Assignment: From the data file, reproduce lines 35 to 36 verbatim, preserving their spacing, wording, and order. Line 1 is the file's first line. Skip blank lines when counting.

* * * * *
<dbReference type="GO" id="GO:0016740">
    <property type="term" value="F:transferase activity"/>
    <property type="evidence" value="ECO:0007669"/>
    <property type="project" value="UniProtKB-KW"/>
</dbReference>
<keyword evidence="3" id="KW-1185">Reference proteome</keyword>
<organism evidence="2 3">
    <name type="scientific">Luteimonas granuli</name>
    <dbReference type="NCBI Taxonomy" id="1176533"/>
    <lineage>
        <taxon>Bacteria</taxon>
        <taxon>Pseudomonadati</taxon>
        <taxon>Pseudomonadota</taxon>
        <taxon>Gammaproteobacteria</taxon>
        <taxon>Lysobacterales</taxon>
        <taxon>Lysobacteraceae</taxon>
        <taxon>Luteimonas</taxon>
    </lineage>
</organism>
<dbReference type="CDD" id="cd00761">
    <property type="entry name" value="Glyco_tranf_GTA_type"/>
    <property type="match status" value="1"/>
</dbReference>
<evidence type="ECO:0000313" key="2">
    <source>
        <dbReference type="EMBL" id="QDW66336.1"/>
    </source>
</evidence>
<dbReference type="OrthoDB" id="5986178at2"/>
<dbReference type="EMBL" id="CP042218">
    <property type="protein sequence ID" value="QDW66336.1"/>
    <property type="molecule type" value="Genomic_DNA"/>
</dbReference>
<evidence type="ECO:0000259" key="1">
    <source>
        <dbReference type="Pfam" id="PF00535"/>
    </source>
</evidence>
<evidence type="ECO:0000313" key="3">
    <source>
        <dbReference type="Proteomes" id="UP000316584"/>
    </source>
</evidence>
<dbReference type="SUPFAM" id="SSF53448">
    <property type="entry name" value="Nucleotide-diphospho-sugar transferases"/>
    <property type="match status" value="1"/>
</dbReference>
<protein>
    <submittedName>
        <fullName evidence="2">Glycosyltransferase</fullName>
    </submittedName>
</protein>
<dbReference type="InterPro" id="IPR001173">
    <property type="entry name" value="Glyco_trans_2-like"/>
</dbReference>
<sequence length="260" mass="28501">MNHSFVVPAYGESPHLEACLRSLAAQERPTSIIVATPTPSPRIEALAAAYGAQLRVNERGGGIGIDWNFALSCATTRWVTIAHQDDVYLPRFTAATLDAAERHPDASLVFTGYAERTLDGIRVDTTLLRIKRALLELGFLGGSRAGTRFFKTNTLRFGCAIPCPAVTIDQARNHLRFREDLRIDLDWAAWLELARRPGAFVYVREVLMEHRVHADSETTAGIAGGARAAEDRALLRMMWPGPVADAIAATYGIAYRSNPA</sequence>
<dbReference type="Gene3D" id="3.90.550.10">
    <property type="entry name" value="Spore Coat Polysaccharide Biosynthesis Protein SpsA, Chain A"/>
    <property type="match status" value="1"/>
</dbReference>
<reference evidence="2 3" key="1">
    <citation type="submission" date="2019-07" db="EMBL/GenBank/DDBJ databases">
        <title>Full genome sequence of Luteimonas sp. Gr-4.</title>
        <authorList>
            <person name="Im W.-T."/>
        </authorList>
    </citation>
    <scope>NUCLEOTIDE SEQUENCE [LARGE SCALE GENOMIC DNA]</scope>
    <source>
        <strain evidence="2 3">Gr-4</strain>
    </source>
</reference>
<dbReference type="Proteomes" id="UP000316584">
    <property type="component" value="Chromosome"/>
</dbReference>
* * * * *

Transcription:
    <source>
        <dbReference type="Pfam" id="PF00535"/>